The SXSW Film Festival in Austin kicks off Fridayand, as usual, the wealth of choice is dizzying.
If you’re going down for some cinematic overload, what should you check out? To help keep you from feeling overwhelmed, here are 10 suggestions.
“Song to Song” (6:30 p.m. March 10: This is the world premiere of the latest from reclusive Texas director Terrence Malick and it not only has a star-studded cast — Ryan Gosling, Michael Fassbender, Natalie Portman, Rooney Mara and Cate Blanchett — but it’s set against the backdrop of the Austin music scene.
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“Barbecue” (5:30 p.m. March 11, 5:45 p.m. March 12, 2 p.m. March 18): Aussie director Matthew Salleh’s gorgeously shot, globetrotting tribute to grilled meats is less Guy Fieri and more “Koyaanisqatsi.” It’s an often contemplative documentary on how the combo of fire and flesh always has brought people together. And, yes, part of it was shot in Texas.
“Behind the Curtain: Todrick Hall” (6:45 p.m. March 11, 1:30 p.m. March 14, 5:15 p.m. March 15): Texan Hall (a former Arlington resident and former “American Idol” semifinalist) is a YouTube sensation and this documentary chronicles his ambitious plans to stage a full-scale, original music called “Straight Outta Oz.”
“Meth Storm: Arkansas USA” (8:30 p.m. March 11, 4 p.m. March 14, 2:30 p.m. March 15): There’s a lot of buzz about this documentary from the Peabody Award-winning Renaud Brothers that delves deep into the world of meth. By giving voice to dealers, users and law enforcement, it is being compared to the lauded 2015 doc “Cartel Land.”
“Baby Driver” (9 p.m. March 11): This one promises to be a crowd-pleaser. Edgar Wright (“Shaun of the Dead”) directs this thriller about a young getaway driver. Kevin Spacey, Jamie Foxx, Lily James, Jon Hamm and Flea from the Red Hot Chili Peppers star.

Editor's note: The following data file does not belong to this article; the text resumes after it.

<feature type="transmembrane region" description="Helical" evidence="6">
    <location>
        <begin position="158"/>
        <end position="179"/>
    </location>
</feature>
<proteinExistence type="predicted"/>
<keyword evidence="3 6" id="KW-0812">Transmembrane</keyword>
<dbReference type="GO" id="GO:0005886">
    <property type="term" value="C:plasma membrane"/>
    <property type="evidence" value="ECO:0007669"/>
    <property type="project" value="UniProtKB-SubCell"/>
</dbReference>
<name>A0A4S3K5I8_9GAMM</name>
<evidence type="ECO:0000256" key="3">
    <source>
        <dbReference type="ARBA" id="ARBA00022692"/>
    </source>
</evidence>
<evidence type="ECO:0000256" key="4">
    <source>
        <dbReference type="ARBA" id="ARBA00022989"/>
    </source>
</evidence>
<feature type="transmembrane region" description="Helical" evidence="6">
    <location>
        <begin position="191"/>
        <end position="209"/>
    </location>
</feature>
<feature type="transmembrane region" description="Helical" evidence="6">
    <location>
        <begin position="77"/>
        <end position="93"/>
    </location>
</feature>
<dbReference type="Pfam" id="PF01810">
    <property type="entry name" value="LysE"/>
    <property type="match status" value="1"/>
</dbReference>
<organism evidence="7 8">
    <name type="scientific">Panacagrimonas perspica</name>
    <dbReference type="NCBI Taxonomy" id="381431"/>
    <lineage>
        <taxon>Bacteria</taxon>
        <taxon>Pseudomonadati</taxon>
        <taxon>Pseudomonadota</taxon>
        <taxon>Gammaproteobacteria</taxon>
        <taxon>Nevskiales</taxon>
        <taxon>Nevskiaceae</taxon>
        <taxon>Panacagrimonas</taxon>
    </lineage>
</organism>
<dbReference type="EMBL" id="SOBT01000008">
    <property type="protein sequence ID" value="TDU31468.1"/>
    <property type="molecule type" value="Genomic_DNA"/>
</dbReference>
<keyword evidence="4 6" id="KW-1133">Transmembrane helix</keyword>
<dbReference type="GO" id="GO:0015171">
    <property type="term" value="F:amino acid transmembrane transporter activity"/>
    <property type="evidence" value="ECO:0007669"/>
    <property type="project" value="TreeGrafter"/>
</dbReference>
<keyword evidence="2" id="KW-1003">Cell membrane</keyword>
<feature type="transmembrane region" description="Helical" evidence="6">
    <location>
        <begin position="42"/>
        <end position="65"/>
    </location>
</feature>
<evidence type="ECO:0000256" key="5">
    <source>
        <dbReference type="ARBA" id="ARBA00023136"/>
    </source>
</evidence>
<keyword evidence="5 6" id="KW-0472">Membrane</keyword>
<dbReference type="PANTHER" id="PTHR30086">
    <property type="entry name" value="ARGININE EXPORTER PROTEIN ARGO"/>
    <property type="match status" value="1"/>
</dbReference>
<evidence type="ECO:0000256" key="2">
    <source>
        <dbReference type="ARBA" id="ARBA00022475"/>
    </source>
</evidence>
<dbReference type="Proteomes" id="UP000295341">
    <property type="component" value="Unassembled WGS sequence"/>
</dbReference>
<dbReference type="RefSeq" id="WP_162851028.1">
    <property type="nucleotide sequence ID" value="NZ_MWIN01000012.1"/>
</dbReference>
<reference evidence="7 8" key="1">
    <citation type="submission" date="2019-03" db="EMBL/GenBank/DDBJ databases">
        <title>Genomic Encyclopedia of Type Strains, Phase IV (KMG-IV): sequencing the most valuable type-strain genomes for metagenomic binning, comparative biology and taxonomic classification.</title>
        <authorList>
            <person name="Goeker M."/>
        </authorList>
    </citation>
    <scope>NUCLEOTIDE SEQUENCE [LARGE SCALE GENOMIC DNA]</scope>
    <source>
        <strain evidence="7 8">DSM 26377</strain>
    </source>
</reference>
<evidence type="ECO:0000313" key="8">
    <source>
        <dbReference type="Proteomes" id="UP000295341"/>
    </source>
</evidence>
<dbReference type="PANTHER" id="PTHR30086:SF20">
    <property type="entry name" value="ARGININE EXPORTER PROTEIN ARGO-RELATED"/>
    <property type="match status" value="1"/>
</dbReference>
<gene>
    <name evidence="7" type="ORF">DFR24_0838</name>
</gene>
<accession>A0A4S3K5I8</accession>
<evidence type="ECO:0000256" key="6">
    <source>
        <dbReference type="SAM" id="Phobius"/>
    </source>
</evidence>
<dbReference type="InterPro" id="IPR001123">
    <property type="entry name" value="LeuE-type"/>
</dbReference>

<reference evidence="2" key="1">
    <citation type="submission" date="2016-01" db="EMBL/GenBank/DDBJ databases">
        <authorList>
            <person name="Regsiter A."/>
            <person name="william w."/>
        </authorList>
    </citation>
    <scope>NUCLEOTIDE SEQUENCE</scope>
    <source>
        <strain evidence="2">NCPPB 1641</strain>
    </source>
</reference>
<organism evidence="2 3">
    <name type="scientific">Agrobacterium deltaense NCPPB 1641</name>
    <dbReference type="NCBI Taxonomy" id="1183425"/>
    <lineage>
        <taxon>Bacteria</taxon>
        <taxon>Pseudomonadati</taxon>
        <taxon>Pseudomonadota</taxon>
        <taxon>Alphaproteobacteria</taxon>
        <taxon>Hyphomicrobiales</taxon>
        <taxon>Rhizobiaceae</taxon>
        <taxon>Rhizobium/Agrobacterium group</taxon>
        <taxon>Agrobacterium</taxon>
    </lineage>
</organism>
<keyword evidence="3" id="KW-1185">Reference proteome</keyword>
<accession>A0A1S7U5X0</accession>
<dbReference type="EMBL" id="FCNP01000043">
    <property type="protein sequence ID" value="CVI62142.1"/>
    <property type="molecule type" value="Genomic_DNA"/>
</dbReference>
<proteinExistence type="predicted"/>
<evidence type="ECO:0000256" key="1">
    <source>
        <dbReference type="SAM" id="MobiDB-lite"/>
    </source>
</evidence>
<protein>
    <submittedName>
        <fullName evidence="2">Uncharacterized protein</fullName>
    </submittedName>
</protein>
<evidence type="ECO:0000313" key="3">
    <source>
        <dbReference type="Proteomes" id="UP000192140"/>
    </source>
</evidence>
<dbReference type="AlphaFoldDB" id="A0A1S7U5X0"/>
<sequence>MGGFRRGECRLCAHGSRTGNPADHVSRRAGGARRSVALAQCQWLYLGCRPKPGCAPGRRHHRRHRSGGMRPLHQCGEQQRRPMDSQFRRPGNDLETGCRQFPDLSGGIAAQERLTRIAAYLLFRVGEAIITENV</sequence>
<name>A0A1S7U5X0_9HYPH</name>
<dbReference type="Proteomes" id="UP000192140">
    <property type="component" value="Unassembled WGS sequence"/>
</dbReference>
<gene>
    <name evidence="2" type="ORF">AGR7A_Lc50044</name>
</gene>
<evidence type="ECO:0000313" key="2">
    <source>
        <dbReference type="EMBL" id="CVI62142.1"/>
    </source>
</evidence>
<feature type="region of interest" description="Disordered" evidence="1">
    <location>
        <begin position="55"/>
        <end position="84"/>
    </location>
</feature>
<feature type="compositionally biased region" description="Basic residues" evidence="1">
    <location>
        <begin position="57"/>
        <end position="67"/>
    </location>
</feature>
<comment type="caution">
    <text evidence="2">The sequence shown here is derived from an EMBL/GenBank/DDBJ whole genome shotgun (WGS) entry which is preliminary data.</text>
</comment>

“Stranger Fruit” (11:30 a.m. March 12): Director Jason Pollock plunges behind the headlines about the high-profile killing of Michael Brown by a police officer in Ferguson, Mo. in 2014, the incident that led to the rise of the Black Lives Matter movement.
“Bill Frisell, A Portrait” (4 p.m. March 12, 2 p.m. March 13, 10:45 a.m. March 16): Making its much anticipated world premiere, this is a documentary about legendary guitarist Bill Frisell, a guitar hero many might not know by name. Appearing in the film are Paul Simon, Bonnie Raitt, Jack DeJohnette, Hal Willner and many more.
“Hot Summer Nights” (6 p.m. March 13): Chatter has been strong about this debut from young writer/director Elijah Bynum that is making its world premiere here. The script for this coming-of-age tale had been at the top of Hollywood’s “Black List,” a survey of the best screenplays not yet produced.
“Free Fire” (9:30 p.m. March 13): There’s a whiff of Tarantino surrounding this action-thriller about two warring crime gangs trapped in a warehouse with only their wits and their guns for escape. Directed by Ben Wheatley (”High Rise,” “Kill List”), it has a solid cast including Brie Larson, Sharlto Copley, Noah Taylor and Cillian Murphy.
The Most Hated Woman in America (2:30 p.m. March 14) Atheist activist Madalyn Murray O’Hair, who lived in Texas, was one of the most controversial figures in her day with “Life” magazine bestowing on her the moniker that became the title of this film. Melissa Leo stars as O’Hair with Juno Temple, Peter Fonda and Adam Scott co-starring.
South by Southwest Festival
Various venues in Austin